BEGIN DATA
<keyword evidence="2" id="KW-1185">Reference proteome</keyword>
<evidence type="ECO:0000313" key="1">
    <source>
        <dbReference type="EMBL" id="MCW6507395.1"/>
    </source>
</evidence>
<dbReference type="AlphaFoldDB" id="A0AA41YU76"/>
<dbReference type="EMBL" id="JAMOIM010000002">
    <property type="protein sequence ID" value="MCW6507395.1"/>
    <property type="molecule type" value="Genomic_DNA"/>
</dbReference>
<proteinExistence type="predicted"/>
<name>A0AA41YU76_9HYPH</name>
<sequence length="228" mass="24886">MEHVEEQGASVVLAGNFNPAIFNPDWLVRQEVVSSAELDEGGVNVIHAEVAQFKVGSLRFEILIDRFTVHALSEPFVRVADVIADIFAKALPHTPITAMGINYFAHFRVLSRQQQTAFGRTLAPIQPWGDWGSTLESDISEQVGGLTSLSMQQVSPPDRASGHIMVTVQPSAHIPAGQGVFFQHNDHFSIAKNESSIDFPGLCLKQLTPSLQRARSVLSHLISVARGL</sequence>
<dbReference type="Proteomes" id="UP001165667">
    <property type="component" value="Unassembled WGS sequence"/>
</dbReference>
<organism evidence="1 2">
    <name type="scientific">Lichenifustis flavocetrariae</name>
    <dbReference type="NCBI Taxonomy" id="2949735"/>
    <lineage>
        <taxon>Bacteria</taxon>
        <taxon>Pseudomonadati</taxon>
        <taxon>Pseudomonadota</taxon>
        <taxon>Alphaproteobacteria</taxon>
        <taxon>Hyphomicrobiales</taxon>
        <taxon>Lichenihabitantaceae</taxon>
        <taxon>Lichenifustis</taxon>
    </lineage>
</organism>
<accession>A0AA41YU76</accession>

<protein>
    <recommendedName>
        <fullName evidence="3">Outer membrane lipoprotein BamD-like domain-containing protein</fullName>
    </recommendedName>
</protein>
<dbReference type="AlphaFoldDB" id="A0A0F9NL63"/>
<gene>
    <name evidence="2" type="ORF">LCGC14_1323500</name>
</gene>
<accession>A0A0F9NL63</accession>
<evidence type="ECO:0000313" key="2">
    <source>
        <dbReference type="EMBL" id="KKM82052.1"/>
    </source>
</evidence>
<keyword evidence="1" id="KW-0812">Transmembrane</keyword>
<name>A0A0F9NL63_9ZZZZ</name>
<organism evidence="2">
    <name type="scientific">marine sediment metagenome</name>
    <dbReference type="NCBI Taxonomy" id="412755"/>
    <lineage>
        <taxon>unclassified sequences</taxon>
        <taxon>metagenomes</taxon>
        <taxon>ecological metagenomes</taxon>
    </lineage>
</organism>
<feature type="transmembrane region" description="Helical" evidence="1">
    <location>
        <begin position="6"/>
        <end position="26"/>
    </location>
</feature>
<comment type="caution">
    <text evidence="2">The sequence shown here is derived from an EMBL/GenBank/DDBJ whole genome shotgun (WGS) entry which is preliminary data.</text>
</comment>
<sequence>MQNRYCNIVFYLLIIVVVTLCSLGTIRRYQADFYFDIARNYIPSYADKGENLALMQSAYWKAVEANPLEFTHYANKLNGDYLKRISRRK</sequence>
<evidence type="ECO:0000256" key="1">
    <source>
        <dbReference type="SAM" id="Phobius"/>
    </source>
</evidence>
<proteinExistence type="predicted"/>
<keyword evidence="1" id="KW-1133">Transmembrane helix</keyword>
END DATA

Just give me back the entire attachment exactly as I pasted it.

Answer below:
<keyword evidence="2" id="KW-1185">Reference proteome</keyword>
<evidence type="ECO:0000313" key="1">
    <source>
        <dbReference type="EMBL" id="MCW6507395.1"/>
    </source>
</evidence>
<dbReference type="AlphaFoldDB" id="A0AA41YU76"/>
<dbReference type="EMBL" id="JAMOIM010000002">
    <property type="protein sequence ID" value="MCW6507395.1"/>
    <property type="molecule type" value="Genomic_DNA"/>
</dbReference>
<proteinExistence type="predicted"/>
<name>A0AA41YU76_9HYPH</name>
<sequence length="228" mass="24886">MEHVEEQGASVVLAGNFNPAIFNPDWLVRQEVVSSAELDEGGVNVIHAEVAQFKVGSLRFEILIDRFTVHALSEPFVRVADVIADIFAKALPHTPITAMGINYFAHFRVLSRQQQTAFGRTLAPIQPWGDWGSTLESDISEQVGGLTSLSMQQVSPPDRASGHIMVTVQPSAHIPAGQGVFFQHNDHFSIAKNESSIDFPGLCLKQLTPSLQRARSVLSHLISVARGL</sequence>
<dbReference type="Proteomes" id="UP001165667">
    <property type="component" value="Unassembled WGS sequence"/>
</dbReference>
<organism evidence="1 2">
    <name type="scientific">Lichenifustis flavocetrariae</name>
    <dbReference type="NCBI Taxonomy" id="2949735"/>
    <lineage>
        <taxon>Bacteria</taxon>
        <taxon>Pseudomonadati</taxon>
        <taxon>Pseudomonadota</taxon>
        <taxon>Alphaproteobacteria</taxon>
        <taxon>Hyphomicrobiales</taxon>
        <taxon>Lichenihabitantaceae</taxon>
        <taxon>Lichenifustis</taxon>
    </lineage>
</organism>
<accession>A0AA41YU76</accession>

<protein>
    <recommendedName>
        <fullName evidence="3">Outer membrane lipoprotein BamD-like domain-containing protein</fullName>
    </recommendedName>
</protein>
<dbReference type="AlphaFoldDB" id="A0A0F9NL63"/>
<gene>
    <name evidence="2" type="ORF">LCGC14_1323500</name>
</gene>
<accession>A0A0F9NL63</accession>
<evidence type="ECO:0000313" key="2">
    <source>
        <dbReference type="EMBL" id="KKM82052.1"/>
    </source>
</evidence>
<keyword evidence="1" id="KW-0812">Transmembrane</keyword>
<name>A0A0F9NL63_9ZZZZ</name>
<organism evidence="2">
    <name type="scientific">marine sediment metagenome</name>
    <dbReference type="NCBI Taxonomy" id="412755"/>
    <lineage>
        <taxon>unclassified sequences</taxon>
        <taxon>metagenomes</taxon>
        <taxon>ecological metagenomes</taxon>
    </lineage>
</organism>
<feature type="transmembrane region" description="Helical" evidence="1">
    <location>
        <begin position="6"/>
        <end position="26"/>
    </location>
</feature>
<comment type="caution">
    <text evidence="2">The sequence shown here is derived from an EMBL/GenBank/DDBJ whole genome shotgun (WGS) entry which is preliminary data.</text>
</comment>
<sequence>MQNRYCNIVFYLLIIVVVTLCSLGTIRRYQADFYFDIARNYIPSYADKGENLALMQSAYWKAVEANPLEFTHYANKLNGDYLKRISRRK</sequence>
<evidence type="ECO:0000256" key="1">
    <source>
        <dbReference type="SAM" id="Phobius"/>
    </source>
</evidence>
<proteinExistence type="predicted"/>
<keyword evidence="1" id="KW-1133">Transmembrane helix</keyword>